In 2019, 280 people died of a drug overdose in Oregon. Fatalities rose every year after, more than tripling by 2022, when 956 died. And last year, even more people died, according to preliminary data. Each month the number has been higher than the previous year, reaching 628 in June. The state is still compiling data for 2023, but if the trends continue, the total would reach 1,250 needless deaths from an overdose.
Measure 110 made illicit drug possession in low quantities a $100 fine. I continue to contend that the potent individual freedom argument—that an adult should generally be free to do to themselves what they want—falls in the face of addictive substances. There’s no free will when you’re physically addicted to a drug; yours is no longer a free choice.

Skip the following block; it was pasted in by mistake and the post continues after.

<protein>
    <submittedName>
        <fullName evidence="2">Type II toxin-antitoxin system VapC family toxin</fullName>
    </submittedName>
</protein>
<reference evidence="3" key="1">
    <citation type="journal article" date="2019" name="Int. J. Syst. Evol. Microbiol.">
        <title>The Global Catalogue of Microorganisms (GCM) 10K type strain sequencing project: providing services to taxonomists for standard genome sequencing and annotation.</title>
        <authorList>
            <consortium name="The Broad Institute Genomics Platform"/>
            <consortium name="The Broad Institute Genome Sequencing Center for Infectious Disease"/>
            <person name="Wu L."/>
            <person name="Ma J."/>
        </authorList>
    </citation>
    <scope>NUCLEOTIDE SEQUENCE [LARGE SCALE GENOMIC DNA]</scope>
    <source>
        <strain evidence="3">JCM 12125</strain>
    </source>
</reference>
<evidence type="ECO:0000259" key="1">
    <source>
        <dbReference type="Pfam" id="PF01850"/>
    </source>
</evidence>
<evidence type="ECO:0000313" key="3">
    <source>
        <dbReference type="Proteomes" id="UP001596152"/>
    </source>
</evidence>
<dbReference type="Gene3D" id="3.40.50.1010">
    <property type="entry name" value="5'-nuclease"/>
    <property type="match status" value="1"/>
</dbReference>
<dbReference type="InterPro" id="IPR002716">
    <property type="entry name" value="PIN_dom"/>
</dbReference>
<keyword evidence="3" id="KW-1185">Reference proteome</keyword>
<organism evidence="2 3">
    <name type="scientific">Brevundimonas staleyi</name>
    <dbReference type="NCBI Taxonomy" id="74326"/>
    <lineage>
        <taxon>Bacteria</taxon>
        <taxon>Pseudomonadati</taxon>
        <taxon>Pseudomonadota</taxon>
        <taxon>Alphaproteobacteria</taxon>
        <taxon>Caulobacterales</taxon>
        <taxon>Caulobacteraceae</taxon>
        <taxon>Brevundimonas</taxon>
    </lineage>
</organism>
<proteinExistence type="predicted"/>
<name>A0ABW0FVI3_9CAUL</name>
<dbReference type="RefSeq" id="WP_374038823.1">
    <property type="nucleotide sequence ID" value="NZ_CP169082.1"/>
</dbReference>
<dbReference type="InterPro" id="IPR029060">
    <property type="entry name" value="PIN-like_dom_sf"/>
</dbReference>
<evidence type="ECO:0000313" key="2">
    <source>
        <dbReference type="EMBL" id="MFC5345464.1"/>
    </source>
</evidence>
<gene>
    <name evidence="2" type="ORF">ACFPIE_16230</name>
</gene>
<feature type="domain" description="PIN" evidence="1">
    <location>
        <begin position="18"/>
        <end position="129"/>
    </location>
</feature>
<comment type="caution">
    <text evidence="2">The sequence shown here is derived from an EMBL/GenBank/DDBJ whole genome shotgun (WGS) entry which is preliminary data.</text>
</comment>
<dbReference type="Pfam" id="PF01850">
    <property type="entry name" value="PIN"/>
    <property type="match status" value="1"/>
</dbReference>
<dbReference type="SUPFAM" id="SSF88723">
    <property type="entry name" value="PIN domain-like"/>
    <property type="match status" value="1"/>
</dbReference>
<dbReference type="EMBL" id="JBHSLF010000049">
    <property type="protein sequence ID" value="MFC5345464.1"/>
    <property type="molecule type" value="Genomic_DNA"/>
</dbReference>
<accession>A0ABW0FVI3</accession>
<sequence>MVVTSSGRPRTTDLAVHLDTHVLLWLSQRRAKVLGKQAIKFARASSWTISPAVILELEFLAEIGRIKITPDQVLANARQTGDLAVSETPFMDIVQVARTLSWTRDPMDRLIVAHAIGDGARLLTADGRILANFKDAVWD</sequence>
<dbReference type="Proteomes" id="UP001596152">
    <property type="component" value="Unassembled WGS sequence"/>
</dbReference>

Personally, I would like to see Measure 110 on the ballot again to confirm with Oregon voters that, now that they’ve seen the consequences of their vote, they still want society to operate this way. I doubt that they do.
[As I often do, I will note also that the Oregon Capital Chronicle is a leftwing publication. If this is what the leftwing is saying, you know it’s bad out there.]